That Ohio State team, 11-0 in the regular season, lost the Rose Bowl 17-16 to USC when Trojan tailback Charles White scored the winning touchdown from one yard out. White knew something about having the breaks go his way. In the 1979 Rose Bowl against Michigan, he fumbled at the goal line. Everyone saw the fumble but the officials.

When it is your time, it is your time.

Hold the e-mails -- no one is saying that Ohio State is undeserving, or merely lucky, or holding a spot that rightfully belongs to another team. But Ohio State is having the kind of season that Tennessee had when it won its national championship in 1998. The Volunteers won their opener thanks to a specious pass interference call at Syracuse; beat Arkansas late in the season because of a hand-of-God fumble by the Razorback quarterback, and headed straight for the Fiesta Bowl.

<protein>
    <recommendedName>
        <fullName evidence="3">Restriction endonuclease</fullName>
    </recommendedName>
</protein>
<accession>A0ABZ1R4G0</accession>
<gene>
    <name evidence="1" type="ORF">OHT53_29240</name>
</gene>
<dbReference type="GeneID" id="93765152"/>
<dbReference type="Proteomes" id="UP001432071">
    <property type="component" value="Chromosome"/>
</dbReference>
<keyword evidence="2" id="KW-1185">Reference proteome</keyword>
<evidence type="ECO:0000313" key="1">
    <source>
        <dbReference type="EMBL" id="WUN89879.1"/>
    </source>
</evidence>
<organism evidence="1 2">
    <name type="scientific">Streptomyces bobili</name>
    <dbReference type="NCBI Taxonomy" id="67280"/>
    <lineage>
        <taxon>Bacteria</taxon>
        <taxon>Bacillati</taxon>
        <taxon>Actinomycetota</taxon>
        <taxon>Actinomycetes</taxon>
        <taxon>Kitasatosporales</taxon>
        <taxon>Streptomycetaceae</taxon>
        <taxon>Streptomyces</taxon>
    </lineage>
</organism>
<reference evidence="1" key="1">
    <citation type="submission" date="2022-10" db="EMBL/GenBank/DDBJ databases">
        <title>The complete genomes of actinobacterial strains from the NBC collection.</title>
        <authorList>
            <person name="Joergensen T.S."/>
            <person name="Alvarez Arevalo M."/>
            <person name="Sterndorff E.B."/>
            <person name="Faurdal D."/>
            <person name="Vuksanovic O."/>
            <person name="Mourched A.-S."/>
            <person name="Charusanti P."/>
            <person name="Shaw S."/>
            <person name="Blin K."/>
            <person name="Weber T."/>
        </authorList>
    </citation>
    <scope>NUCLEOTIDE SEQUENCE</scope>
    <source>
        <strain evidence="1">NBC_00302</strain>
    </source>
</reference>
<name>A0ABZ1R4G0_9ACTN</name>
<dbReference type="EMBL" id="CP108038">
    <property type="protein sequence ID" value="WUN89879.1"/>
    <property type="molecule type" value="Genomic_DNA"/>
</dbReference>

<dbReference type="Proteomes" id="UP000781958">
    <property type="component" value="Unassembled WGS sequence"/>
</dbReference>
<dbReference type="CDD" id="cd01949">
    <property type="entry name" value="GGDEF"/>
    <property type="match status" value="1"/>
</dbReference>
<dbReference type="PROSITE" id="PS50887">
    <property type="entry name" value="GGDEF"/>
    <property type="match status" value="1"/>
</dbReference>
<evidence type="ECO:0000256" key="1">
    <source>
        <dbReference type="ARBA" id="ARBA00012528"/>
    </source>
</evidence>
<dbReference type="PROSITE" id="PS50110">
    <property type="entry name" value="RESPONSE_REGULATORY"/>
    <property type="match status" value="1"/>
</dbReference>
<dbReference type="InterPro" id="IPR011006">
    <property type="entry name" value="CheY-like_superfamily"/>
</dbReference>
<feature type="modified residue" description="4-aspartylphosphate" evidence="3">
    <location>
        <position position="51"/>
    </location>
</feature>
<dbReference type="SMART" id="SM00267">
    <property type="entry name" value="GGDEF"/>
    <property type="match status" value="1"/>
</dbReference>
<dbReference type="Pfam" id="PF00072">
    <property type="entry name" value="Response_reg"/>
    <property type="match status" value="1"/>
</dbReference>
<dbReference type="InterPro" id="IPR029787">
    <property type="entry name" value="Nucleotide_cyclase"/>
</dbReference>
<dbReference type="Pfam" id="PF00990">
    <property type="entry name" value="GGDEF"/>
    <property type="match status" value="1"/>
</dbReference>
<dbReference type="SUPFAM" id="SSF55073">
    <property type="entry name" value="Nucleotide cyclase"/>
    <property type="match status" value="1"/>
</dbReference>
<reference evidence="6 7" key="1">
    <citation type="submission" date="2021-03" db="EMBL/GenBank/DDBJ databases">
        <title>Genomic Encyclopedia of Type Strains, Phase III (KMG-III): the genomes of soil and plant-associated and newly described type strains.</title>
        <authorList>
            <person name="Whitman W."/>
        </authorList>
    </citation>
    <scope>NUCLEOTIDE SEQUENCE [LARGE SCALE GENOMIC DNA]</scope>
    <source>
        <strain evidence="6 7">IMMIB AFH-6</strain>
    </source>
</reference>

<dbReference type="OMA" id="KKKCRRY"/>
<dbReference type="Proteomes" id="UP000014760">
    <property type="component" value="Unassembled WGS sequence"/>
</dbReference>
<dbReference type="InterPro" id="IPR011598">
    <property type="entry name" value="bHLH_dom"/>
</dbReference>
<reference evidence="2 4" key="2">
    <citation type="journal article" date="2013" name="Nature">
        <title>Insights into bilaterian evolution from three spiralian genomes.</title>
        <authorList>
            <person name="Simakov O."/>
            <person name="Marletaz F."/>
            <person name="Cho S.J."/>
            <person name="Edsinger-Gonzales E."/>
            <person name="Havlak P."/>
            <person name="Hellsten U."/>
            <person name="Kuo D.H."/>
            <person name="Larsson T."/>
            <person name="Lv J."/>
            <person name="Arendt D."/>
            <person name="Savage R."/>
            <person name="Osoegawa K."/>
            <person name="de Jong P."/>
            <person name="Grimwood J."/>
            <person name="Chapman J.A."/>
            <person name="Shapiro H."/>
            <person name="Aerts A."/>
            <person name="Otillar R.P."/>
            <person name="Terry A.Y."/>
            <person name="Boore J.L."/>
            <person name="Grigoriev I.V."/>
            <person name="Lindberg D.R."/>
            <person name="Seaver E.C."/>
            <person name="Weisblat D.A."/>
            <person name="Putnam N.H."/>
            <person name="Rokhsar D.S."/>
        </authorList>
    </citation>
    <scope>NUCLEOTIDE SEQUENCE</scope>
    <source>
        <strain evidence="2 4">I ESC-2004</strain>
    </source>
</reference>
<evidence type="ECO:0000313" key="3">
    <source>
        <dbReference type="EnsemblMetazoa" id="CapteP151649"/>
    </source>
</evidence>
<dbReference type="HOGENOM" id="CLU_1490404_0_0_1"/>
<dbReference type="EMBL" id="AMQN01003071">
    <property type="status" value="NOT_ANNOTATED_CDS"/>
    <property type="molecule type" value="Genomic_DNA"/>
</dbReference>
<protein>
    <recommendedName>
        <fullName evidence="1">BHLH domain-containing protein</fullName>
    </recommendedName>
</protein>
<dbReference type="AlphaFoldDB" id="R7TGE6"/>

The 2002 Buckeyes beef up on kismet instead of andro. They don't panic when they fall behind. They play as if they know that they will prevail and the only unknown is how.

We're a team that 20, 30 years from now, people will say, 'Hey, remember that 13-0 team?'
TE Ben Hartsock
The fans who remember the recent failures against the Wolverines the way a bride remembers being left at the altar -- and we mean every detail -- spent last week in full fret. "This whole town is wired," Ohio State athletic director Andy Geiger said before the game. "The rest of their lives depends on what happens today."